1 Philippine Peso = 0.43102 Slovak Koruna
1 Philippine Peso = 147.90373 Sierra Leone Leone
1 Philippine Peso = 10.81134 Somali Shilling
1 Philippine Peso = 402.56018 Sao Tome Dobra
1 Philippine Peso = 0.16984 El Salvador Colon
1 Philippine Peso = 9.99573 Syrian Pound
1 Philippine Peso = 0.26335 Swaziland Lilageni
1 Philippine Peso = 0.64344 Thai Baht
1 Philippine Peso = 0.04808 Tunisian Dinar
1 Philippine Peso = 0.04338 Tongan paʻanga
1 Philippine Peso = 0.07108 Turkish Lira
1 Philippine Peso = 0.12963 Trinidad Tobago Dollar
1 Philippine Peso = 0.58637 Taiwan Dollar
1 Philippine Peso = 43.42003 Tanzanian Shilling
1 Philippine Peso = 0.51417 Ukraine Hryvnia
1 Philippine Peso = 70.78804 Ugandan Shilling
1 Philippine Peso = 0.01941 United States Dollar
1 Philippine Peso = 0.5722 Uruguayan New Peso
1 Philippine Peso = 155.95885 Uzbekistan Sum
1 Philippine Peso = 0.1936 Venezuelan Bolivar
1 Philippine Peso = 440.93556 Vietnam Dong
1 Philippine Peso = 2.02426 Vanuatu Vatu
1 Philippine Peso = 0.04922 Samoa Tala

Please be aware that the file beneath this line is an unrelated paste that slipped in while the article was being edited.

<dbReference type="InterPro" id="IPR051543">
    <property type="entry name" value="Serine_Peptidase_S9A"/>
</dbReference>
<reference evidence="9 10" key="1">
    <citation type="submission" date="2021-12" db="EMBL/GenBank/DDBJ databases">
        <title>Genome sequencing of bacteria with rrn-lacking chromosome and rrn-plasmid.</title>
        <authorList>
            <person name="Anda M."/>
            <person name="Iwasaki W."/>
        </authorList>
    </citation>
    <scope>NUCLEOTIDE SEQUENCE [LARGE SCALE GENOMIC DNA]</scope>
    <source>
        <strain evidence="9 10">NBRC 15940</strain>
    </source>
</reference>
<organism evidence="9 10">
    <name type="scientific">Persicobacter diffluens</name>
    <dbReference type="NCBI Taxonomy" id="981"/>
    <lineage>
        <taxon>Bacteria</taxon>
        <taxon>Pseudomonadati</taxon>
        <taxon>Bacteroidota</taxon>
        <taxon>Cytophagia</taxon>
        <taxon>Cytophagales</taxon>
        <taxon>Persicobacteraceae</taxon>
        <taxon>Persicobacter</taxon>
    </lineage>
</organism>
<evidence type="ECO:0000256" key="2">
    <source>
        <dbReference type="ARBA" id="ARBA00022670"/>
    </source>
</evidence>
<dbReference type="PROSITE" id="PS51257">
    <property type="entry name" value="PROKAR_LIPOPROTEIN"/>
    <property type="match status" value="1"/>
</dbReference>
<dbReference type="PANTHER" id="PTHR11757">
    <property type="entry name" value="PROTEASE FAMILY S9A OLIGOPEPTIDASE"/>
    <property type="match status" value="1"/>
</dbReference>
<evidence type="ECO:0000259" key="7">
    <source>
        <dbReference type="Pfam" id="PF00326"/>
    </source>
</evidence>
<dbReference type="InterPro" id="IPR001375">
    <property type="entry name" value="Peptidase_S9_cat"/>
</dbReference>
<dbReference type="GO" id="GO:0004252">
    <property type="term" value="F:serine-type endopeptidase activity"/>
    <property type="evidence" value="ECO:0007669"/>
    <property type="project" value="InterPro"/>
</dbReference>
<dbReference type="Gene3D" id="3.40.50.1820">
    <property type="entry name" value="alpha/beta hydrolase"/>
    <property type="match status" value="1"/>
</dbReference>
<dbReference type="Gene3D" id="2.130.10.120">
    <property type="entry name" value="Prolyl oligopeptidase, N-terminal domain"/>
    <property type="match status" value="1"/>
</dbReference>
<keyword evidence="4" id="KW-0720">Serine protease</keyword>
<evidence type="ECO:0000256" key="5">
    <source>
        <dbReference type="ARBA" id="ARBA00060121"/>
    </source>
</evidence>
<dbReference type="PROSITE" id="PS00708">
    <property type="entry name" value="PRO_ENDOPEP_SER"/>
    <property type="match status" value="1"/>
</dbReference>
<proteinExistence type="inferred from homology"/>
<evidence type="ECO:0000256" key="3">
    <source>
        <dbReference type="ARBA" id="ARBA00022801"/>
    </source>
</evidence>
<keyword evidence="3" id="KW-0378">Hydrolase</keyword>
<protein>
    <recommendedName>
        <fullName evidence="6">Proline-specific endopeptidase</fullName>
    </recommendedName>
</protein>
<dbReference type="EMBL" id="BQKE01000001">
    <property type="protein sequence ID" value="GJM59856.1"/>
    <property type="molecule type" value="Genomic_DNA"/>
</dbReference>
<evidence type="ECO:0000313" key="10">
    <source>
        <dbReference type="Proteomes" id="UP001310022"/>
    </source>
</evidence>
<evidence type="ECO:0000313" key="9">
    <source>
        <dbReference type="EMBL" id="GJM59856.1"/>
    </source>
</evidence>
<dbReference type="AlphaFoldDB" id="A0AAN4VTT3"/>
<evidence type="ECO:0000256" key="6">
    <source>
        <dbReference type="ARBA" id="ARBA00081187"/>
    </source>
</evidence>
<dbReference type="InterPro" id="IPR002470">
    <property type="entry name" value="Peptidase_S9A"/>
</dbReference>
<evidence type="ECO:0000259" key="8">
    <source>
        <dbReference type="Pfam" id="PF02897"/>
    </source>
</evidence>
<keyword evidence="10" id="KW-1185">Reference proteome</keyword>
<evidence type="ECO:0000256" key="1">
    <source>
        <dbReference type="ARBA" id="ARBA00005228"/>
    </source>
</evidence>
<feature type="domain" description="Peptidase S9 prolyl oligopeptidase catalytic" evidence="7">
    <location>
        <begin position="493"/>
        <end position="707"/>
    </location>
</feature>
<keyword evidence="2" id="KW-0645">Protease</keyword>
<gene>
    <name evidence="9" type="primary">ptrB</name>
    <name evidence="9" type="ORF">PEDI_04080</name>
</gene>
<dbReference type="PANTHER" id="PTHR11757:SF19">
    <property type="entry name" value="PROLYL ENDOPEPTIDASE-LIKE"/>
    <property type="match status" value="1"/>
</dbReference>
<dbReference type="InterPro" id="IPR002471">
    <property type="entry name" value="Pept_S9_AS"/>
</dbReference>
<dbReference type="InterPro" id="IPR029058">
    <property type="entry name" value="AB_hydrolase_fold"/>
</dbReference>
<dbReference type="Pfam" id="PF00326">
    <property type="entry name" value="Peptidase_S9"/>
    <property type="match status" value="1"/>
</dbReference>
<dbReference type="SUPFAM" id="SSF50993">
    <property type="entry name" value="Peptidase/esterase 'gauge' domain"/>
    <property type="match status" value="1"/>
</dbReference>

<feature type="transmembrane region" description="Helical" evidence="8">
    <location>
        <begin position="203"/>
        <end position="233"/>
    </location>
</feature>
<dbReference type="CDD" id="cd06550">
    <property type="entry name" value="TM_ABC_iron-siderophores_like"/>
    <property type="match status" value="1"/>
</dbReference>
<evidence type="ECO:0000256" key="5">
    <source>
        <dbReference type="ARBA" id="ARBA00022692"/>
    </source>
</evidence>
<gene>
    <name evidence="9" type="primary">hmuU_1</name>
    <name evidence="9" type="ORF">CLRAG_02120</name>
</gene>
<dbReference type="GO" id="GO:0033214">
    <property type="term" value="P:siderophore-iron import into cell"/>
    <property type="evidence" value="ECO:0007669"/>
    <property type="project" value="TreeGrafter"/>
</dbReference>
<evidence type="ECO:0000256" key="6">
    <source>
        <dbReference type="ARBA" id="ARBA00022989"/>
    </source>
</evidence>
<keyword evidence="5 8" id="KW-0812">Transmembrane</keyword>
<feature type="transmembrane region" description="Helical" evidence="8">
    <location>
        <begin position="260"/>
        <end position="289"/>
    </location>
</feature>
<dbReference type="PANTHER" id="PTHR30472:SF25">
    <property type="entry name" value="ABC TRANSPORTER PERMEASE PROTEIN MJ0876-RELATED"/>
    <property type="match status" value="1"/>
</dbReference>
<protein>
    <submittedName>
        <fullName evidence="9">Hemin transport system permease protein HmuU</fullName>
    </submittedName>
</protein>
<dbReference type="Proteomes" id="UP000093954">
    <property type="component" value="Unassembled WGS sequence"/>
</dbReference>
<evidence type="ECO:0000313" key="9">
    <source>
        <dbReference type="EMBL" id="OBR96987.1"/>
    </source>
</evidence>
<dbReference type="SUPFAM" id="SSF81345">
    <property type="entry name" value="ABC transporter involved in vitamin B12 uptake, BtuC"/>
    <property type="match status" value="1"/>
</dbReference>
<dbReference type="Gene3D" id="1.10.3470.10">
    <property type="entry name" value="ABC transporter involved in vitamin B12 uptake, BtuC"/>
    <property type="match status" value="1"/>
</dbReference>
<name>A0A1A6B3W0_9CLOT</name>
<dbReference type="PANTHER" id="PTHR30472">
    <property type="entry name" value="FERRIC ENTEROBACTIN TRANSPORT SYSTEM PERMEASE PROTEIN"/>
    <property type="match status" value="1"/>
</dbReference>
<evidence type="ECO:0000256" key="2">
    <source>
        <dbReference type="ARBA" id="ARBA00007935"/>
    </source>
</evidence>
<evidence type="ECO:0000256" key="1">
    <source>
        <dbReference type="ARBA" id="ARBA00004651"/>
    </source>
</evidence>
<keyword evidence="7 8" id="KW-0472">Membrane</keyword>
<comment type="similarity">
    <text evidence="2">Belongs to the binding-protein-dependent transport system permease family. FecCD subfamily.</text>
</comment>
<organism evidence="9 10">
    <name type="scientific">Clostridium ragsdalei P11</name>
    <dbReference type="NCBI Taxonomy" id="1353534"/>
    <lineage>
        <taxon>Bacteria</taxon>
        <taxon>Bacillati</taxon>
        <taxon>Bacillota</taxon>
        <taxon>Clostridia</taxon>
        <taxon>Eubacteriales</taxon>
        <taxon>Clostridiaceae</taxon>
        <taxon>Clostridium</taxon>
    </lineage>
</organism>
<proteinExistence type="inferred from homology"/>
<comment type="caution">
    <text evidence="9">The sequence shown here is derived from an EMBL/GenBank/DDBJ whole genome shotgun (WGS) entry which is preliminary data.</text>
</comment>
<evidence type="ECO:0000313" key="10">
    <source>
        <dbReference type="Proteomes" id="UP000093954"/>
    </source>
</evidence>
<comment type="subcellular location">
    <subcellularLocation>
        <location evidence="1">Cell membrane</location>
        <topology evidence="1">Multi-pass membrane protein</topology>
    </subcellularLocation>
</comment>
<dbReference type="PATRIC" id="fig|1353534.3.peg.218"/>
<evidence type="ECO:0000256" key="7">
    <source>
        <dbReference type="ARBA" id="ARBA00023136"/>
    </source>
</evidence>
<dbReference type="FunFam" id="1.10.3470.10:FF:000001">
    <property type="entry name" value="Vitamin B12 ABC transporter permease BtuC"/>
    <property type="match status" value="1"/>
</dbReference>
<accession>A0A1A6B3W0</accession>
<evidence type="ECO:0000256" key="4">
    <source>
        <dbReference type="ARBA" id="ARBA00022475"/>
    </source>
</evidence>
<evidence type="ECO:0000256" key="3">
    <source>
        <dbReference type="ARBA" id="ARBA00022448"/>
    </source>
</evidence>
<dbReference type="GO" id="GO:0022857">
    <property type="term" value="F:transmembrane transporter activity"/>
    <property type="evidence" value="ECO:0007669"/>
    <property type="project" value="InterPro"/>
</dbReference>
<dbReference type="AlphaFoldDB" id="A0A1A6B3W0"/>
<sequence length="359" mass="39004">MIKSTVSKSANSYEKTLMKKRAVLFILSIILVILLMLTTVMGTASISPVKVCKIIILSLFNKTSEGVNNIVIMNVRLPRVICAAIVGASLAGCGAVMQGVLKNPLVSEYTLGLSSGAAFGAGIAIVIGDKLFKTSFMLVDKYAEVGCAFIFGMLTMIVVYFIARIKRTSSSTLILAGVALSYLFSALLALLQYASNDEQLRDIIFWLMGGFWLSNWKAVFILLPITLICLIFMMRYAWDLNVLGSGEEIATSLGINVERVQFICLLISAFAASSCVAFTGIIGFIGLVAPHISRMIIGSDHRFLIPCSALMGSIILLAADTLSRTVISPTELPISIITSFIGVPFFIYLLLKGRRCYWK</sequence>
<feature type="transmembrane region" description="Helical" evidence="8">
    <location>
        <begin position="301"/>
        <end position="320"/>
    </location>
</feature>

1 Philippine Peso = 10.76747 CFA Franc (BEAC)
1 Philippine Peso = 0.05241 East Caribbean Dollar
1 Philippine Peso = 10.69488 CFA Franc (BCEAO)
1 Philippine Peso = 1.94759 Pacific Franc
1 Philippine Peso = 4.85151 Yemen Riyal
1 Philippine Peso = 0.26339 South African Rand
1 Philippine Peso = 100.72787 Zambian Kwacha
1 Philippine Peso = 7.02446 Zimbabwe dollar

Weaponizing Janet Napoles

FOR three years and nine months, Janet Napoles has been living her life detained in various cells, all of them a far cry from the luxury and comfort she and her family had grown accustomed to since Napoles’ “business” started booming in 1998. 

I first met Janet Napoles when she surrendered to former President Noynoy Aquino in 2013, which was facilitated by her former lawyer, Atty. Lorna Kapunan. Aquino was criticized for allowing Napoles to surrender to him, with some saying that it reeked of special treatment. While I have a vivid recollection of what transpired during that time, what stands out is Napoles’ vehement denial of the accusations against her, saying that media reports of her ostentatious wealth were severely exaggerated.